Most elaborate spam site of the month

by Maria on September 13, 2006

I thought I’d lost the ability to be shocked and awed by spammers’ ability to construct useless spam sites full of spammy spam. A google search for “learning and development consultancy” yields a top of the page result as follows:

“Learning and Development – consultancy and services from …
Performance By Design provides consultancy on how to increase the benefits of learning in organisations and enhance management development. – 38k”

Plausible tagline, plausible blurb, plausible url. But when you get there, it’s a bunch of advertising links for curtains, drapes and after-dinner speeches.

It looks like these people aren’t just busy gaming search engines for the top spot, but are putting significant effort into appearing to Internet users to be content-rich, legitimate sites. And yes, I do believe it is illegitimate to fool users into thinking they’ll find something relevant and useful when they click through, and not a page full of third party advertising, however ‘relevant’ it may be. (Parked domain monetization was a hot topic at a recent ICANN meeting. I wrote a long MBA paper about this issue a while back, and found these two papers on search engine gaming absolutely fascinating. And my colleague Dave Piscitello has rather firm views on the topic.)



tom s. 09.13.06 at 7:56 am

I have noticed a couple of similar results of searches recently, although usually further down the list. For me, the big question is the extent to which Google’s astonishing revenue numbers are based on click fraud from this kind of site, and the extent to which they are real. My cynical guess is that quite a few of Google’s dollars come from sites “full of spammy spam”. I don’t know whether to hope I am right or not.


Boo 09.13.06 at 8:30 am

The reason it ranks highly is that it used to be a legitimate site, as can be seen from the Google cache.

This is not an example of “putting significant effort into appearing to Internet users to be content-rich, legitimate sites.” It is just monetizing an expired domain. The next time Google spiders the site and reindexes it will drop.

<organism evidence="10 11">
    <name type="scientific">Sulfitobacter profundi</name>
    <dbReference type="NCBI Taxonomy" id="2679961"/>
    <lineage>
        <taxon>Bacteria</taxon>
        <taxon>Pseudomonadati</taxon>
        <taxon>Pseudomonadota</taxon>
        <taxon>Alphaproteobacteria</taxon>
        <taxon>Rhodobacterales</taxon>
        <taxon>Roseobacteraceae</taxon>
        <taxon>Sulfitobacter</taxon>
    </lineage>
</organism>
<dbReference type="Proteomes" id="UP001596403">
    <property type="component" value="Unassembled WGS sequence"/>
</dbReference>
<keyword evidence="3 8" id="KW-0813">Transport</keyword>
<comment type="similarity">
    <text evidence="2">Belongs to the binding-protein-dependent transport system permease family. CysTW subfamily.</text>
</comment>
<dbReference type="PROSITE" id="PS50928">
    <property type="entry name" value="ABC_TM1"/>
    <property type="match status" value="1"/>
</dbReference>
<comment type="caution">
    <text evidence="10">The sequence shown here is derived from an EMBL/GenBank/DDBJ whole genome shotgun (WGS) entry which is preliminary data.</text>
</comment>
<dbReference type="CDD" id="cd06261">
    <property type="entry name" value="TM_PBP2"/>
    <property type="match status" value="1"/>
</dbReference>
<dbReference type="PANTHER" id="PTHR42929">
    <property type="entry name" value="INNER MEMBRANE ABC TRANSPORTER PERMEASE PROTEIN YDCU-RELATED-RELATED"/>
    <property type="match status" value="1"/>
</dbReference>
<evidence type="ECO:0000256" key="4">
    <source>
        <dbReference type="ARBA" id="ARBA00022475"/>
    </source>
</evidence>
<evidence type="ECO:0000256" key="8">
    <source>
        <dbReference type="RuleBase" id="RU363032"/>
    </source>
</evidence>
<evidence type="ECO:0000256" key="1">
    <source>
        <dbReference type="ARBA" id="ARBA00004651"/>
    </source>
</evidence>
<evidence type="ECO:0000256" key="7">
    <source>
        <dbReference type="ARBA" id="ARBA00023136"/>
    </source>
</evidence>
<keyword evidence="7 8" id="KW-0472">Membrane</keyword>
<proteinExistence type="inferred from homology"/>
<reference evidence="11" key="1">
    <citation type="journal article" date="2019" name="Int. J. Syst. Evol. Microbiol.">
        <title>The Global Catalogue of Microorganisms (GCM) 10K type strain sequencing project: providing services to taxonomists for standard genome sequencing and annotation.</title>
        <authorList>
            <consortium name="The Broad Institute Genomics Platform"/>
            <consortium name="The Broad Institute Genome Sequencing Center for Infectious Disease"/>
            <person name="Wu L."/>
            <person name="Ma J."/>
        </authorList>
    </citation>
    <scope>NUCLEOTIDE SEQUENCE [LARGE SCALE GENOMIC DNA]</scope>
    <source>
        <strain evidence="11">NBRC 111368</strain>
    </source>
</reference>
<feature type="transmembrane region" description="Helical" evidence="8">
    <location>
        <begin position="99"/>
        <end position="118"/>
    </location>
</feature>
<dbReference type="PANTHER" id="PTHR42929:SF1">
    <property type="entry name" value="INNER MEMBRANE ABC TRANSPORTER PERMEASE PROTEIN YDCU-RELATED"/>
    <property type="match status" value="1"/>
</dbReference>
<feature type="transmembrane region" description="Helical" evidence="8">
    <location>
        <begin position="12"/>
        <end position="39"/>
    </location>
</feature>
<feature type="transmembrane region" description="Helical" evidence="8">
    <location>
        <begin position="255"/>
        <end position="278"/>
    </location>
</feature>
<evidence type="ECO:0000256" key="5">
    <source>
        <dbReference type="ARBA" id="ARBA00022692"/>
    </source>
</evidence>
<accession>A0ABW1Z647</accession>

Tom S., you are using the term “click fraud” incorrectly here. Moreover, click fraud has little effect on Google’s revenue. Advertisers evaluate their investment based on overall returns, not on individual clicks. If Google were able to eliminate click fraud, it would just increase per-click costs and advertisers would wind up paying the same overall costs for fewer clicks.


Barry 09.13.06 at 8:43 am

I abandoned Froogle due to outright fraud on the parts of many merchants. I found that, no matter what the phrase typed in the search box, a large number of sites would advertise themselves as selling that item, even if they didn’t.


Maria 09.13.06 at 9:08 am

Duh! Thanks, boo.


John Emerson 09.13.06 at 12:22 pm

My own old url, which happens to be my name (johnjemerson[.com]), goes mostly to a golden showers porn site, but partly to some motorcycle parts sites.


luc 09.13.06 at 12:27 pm

The next time Google spiders the site and reindexes it will drop.

Yes, but in the mean time Google earn their money with this practice, since the adverts on that page are all from Google. Not exactly third party ads there.

What surprises me it the sheep like acceptance of the internet activities of these companies. Even by adding two or three lines to your host file you’ll never have to see a Google ad again.
Shaping your own internet reality is far more effective than waiting for a consensus about what’s right and wrong, and having that enforced.

The phrase should be “who’s fooling who” when you think that Google is just a nice search engine. It is a nice search engine, but it is also a company that makes money from these dubious activities.

Don’t you find it rather odd that people write extensive scientific articles about how to prevent these spam sites from contaminating search results, while at the same time people fail to notice the most obvious method, namely calling the advertising department and using their database? Chinese walls are fine and well, but Google remains one company.


bi 09.13.06 at 12:55 pm

Google has a page specially for reporting sites which engage in googlespamming. I’ve no idea how well it works though — you can tell them about the page, but whether they’ll take any action is another matter.


luc 09.13.06 at 5:31 pm


If you’d fill out that page you would be complaining about Google googlespamming Google.

The page Maria complains about is genererated by Google as Google is active in the business of domain name parking. See

The ads are related to recent use of Google. I get for example a local Dutch company I googled, Maria get things about curtains and drapes.

The “performance by design” people let their domain go, and someone (, used Google’s domain name parking service to earn a few bucks.

I’m paranoid, so I don’t see anything out of the ordinary in this, but apparently Maria thinks better of internet people, and is still shocked by these things.

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